Image: Richard Garriott
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American computer game developer Richard Garriott floats in weightlessness inside a Russian Sokol spacesuit during an airplane ride to celebrate the upcoming release of his new game “Tabula Rasa.”
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updated 3/13/2008 2:03:49 PM ET 2008-03-13T18:03:49

Space tourist-to-be Richard Garriott is calling on the ingenuity of British students to come up with a science experiment for his upcoming flight to the international space station.

Garriott, an American computer game developer, is currently in Russia training to fly aboard the Russian Soyuz rocket that will ferry him and two professional astronauts to the space station in October. But Garriott is also working to make the $30 million flight more than a mere orbital joyride and is searching for experiment candidates from United Kingdom students to add to his own science mission as part of his "Space Challenge!"

"I am dedicating my spaceflight to science and enterprise," Garriott said in a statement, who plans to perform Earth observation and protein growth experiments during his flight. "We need more than great ideas — we need to make them happen."

Garriott is challenging primary school students in the UK between ages 7 and 10 to design an experiment that he could perform during his stay aboard the space station. His father, former NASA astronaut Owen Garriott, is serving as the spaceflight's chief scientist and will review the submitted experiments alongside British scientists Samantha Wynne, of Cambridge University, and the Queen Mary, University of London's Peter McCowan.

A second challenge, for secondary school students ages 11-19, invites them to envision how private enterprise may evolve for space tourism companies like the Virginia-based firm Space Adventures that brokered the younger Garriott's upcoming trek to the space station with Russia's Federal Space Agency.

The deadline to enter both challenges, which are part of the "UK Civil Space Strategy 2008-2012 and Beyond" effort, is June 20. Winners will be announced on Sept. 28 by NASA astronaut Piers Sellers, a British scientist-turned-astronaut, at the International Astronautical Congress in Glasgow.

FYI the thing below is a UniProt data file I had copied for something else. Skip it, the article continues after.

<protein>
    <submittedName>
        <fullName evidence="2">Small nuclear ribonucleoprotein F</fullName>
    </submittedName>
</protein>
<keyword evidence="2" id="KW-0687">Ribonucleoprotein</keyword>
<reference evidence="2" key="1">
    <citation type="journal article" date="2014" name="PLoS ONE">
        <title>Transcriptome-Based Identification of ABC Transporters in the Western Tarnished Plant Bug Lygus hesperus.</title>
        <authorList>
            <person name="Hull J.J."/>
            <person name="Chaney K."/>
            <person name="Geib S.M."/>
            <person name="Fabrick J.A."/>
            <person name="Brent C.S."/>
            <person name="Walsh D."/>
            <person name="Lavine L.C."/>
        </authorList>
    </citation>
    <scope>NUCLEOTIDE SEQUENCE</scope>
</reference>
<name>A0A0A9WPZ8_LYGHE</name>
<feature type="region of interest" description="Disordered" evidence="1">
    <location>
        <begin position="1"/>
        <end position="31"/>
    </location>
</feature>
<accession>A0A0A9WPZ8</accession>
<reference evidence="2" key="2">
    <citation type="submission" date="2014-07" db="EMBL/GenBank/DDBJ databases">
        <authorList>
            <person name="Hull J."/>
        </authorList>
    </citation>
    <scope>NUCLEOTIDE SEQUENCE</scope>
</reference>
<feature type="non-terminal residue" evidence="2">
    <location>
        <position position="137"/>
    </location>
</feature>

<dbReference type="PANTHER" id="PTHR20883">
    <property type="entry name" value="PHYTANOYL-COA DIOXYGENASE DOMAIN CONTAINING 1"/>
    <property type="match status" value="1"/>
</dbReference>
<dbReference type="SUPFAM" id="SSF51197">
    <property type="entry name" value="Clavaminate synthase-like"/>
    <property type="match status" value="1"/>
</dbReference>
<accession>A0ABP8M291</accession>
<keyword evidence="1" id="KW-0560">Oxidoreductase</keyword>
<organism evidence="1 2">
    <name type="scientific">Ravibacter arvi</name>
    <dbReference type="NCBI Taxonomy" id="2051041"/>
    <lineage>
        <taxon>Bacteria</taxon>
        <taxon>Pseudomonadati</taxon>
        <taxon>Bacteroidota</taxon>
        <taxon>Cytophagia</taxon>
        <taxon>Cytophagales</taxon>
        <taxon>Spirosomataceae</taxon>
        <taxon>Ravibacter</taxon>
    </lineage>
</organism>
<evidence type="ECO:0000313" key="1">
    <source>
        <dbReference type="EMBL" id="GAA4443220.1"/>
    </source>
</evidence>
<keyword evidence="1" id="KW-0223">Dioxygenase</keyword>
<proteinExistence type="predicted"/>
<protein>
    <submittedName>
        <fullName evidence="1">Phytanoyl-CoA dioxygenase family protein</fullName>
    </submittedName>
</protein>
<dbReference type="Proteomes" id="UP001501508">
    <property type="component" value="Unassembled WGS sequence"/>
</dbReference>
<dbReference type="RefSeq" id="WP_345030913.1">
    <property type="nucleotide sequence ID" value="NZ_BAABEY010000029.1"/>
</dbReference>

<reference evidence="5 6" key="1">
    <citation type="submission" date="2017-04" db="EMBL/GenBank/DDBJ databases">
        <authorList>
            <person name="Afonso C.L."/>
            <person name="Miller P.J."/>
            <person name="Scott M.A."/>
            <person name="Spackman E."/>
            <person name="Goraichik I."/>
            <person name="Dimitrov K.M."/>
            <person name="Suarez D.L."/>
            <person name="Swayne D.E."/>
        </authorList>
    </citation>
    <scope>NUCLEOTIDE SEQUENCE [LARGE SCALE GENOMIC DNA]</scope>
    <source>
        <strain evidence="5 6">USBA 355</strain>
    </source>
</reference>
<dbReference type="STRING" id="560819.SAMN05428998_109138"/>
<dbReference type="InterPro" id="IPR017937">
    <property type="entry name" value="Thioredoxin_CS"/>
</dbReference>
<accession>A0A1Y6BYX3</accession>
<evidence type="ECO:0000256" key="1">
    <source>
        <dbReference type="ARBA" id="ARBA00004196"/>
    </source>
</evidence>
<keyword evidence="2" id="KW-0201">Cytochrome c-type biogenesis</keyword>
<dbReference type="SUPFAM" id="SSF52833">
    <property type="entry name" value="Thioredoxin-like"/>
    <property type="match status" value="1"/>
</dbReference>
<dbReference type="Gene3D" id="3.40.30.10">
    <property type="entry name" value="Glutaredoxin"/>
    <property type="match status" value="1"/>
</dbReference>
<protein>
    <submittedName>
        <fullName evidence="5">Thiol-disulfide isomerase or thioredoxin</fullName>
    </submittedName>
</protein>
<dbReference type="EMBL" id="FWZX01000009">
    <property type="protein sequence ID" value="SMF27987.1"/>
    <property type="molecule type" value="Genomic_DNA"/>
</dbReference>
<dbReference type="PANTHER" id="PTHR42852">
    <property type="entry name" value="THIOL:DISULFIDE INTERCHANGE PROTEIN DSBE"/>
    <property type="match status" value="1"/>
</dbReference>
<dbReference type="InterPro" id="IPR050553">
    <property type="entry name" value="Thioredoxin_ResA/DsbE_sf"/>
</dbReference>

The British National Space Centre and the Virginia-based tourism firm Space Adventures are also working on the contest.

"We're delighted by this opportunity for UK students to experience the excitement of real science from the curriculum, and to see their experiments carried out by Richard Garriott on his flight to the International Space Station later this year," said Jeremy Curtis, of the BNSC UK Space Strategy Group, in a statement.

The Austin, Texas-based Garriott, 46, will become the sixth space tourist — and first American second-generation astronaut — to visit the sapce station when he launches in October with two members of the station's Expedition 18 crew. He is the creator of the Ultima computer game series and has said he was contemplating paying an extra $15 million to add a spacewalk to his orbital flight.

Garriott has spent the last several weeks at Russia's Star City-based cosmonaut training center to learn Russian and familiarize himself with the Soyuz spacecraft. He will return to Earth with the outgoing Expedition 17 crew, which is coincidentally commanded by Sergei Volkov — Russia's first second-generation cosmonaut to fly — at the end of his spaceflight.

Click here to learn more about the "Space Challenge! Extreme Science and Enterprise" contest on Garriott's mission blog.

Richard Garriott is chronicling his spaceflight training and mission at his personal Web site: http://www.richardinspace.com/.

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